Last week’s reading was selected by Kathryn Reese-Taylor and focused on gender and multicrafting. Thank you to all who participated in this fruitful discussion. See below for summary and questions.

Traci Ardren, Alejandra Alonso, and T. Kam Manahan (2016). The Artisans of Terminal Classic Xuenkal, Yucatan, Mexico: Gender and Craft During a Period of Economic Change. In Gender Labor in Specialized Economies: Archaeological Perspectives on Male and Female Work, edited by S. Kelly & T. Ardren, pp. 91-115. University Press of Colorado, Boulder.


This chapter, by Ardren, Alonso, and Manahan, focuses on Terminal Classic multi-crafting in a large elite household at the site of Xuenkal, strategically located 45 km north of Chichén Itzá, mid-way along the most direct route between the urban center and it’s port site. The authors propose that Xuenkal weathered the political and economic instability that resulted in the abandonment of many centers in northern Yucatán by adopting practices that resulted its rapid integration into the political economy of Chichén Itzá. To address this hypothesis, the authors examine the household economy of FN-129, rectangular basal platform with the remains of various superstructures built during the Terminal Classic period. They present the evidence for various types of crafting activities in the FN 129 household, including shell bead production, textile production, and lithic production. In addition, the spatial distribution of various categories of artifacts is discussed, with some overlap being noted.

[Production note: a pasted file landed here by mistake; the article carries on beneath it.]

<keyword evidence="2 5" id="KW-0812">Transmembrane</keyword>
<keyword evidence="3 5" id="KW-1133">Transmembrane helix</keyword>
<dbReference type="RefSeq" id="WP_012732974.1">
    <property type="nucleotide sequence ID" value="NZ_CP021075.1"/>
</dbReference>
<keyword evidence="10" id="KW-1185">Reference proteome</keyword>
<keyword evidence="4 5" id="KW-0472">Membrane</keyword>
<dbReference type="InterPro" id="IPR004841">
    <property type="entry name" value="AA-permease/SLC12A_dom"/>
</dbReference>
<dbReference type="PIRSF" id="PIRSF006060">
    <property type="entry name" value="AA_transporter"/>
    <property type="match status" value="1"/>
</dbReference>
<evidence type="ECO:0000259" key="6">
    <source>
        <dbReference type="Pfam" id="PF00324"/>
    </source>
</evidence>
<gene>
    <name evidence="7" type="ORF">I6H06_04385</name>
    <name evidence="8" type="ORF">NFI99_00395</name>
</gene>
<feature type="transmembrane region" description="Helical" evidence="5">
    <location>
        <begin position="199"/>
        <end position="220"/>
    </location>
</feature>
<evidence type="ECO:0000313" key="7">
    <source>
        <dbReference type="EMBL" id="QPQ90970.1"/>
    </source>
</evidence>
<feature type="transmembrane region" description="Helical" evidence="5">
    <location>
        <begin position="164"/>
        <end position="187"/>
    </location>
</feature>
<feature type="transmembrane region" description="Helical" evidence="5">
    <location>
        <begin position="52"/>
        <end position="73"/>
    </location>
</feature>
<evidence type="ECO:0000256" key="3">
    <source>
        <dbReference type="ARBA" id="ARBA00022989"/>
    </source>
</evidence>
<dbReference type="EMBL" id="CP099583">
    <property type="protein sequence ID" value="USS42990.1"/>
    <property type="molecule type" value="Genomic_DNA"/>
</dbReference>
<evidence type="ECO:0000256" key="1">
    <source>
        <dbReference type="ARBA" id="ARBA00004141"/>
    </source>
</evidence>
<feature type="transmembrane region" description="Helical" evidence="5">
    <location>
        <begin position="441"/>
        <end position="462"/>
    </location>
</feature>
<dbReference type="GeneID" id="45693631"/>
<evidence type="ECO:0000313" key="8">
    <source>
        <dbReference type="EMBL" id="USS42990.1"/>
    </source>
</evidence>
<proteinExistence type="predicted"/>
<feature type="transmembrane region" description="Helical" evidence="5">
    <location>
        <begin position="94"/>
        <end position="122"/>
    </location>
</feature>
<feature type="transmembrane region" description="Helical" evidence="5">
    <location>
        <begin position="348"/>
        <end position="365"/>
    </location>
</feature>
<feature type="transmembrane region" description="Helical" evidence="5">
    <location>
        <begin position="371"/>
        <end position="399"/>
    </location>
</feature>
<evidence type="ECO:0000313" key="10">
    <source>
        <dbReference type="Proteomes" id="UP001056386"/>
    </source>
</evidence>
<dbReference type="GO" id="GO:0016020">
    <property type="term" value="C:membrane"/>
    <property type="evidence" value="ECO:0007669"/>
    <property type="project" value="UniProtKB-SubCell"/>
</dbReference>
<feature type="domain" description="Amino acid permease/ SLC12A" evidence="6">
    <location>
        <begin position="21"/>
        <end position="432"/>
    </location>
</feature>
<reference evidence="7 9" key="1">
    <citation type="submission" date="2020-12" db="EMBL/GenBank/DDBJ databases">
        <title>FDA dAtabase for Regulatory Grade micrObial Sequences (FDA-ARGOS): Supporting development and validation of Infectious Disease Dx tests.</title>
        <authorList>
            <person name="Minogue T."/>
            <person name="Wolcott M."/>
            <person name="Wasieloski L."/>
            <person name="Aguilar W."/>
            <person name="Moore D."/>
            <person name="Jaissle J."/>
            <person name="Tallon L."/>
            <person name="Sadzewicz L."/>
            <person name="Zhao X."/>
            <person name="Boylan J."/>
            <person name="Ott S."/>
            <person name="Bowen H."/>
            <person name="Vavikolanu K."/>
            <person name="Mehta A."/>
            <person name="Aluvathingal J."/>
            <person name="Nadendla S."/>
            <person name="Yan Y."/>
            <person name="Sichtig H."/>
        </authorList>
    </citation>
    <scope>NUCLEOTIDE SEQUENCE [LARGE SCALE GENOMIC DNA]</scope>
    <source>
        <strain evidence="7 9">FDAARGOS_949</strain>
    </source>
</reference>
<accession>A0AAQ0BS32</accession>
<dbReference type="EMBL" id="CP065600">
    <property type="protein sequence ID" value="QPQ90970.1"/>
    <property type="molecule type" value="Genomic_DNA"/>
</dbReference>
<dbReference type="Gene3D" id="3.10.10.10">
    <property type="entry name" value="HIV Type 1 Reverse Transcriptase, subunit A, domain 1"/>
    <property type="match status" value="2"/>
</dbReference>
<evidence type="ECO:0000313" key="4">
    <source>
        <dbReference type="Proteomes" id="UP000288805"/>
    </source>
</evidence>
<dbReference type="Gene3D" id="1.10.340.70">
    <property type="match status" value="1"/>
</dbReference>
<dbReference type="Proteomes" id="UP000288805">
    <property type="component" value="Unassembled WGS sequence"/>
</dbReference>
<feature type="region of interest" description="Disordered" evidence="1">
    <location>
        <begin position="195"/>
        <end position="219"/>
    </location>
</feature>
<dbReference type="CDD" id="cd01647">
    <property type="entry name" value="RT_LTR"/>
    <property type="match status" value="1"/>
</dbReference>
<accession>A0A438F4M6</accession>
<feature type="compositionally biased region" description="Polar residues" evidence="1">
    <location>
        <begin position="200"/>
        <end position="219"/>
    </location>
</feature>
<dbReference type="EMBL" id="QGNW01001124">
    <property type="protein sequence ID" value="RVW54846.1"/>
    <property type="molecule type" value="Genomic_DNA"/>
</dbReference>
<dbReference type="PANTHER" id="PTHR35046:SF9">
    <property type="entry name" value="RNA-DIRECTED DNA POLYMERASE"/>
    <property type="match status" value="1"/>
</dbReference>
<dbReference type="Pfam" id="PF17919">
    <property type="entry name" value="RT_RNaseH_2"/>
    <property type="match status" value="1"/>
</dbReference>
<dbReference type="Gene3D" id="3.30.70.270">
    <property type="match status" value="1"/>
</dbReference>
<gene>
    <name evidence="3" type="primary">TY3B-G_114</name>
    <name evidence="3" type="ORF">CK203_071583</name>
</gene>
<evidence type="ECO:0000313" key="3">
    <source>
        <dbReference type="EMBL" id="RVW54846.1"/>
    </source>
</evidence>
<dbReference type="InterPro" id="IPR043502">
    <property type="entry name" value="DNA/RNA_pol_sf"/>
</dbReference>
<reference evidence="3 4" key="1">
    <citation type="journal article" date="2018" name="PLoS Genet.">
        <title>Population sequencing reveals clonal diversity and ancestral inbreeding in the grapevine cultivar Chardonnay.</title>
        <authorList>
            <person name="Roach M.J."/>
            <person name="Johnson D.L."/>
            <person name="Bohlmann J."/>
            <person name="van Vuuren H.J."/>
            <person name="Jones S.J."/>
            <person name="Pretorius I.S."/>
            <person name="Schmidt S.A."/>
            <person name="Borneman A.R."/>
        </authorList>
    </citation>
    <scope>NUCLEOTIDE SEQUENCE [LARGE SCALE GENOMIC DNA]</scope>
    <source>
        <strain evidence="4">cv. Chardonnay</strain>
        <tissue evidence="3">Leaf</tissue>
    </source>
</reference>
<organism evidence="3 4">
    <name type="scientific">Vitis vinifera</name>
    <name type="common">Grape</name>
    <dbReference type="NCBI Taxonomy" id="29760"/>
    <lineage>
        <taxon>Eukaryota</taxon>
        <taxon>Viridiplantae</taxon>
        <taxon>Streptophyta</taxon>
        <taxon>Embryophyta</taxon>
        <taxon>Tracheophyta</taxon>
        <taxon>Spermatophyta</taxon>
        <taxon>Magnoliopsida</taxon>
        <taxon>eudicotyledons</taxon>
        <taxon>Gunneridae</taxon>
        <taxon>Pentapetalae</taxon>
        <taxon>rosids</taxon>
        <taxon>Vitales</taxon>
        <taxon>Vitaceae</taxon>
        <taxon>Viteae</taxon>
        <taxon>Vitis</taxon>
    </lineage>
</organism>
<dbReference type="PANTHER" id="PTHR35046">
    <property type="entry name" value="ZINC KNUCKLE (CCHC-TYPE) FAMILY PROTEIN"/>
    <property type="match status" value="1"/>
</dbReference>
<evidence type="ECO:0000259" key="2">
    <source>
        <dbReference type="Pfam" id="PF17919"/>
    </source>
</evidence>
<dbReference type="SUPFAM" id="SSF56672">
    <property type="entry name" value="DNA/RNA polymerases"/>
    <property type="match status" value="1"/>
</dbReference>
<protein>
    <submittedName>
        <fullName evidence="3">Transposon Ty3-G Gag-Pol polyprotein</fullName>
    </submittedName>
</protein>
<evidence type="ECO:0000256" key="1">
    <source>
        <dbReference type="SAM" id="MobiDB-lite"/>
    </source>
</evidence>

To address the issue of gendered production, the authors use the theory of complementarity as applied to gendered concepts of space to undergird a discussion of activities within domestic space, an area long recognized to be under female supervision. They conclude that the integration of these activities into the household implies the women, as well as children and the elderly, played essential roles in the production of goods for exchange, at least in the FN 129 household. Perhaps more interesting was the comparison made with ancient economies undergoing intensification in other parts of the Americas. In the two cases presented (Inka and Zuni), the economic intensification involved a need for increased labour and resulted in a concomitant restructuring/loosening of gender roles.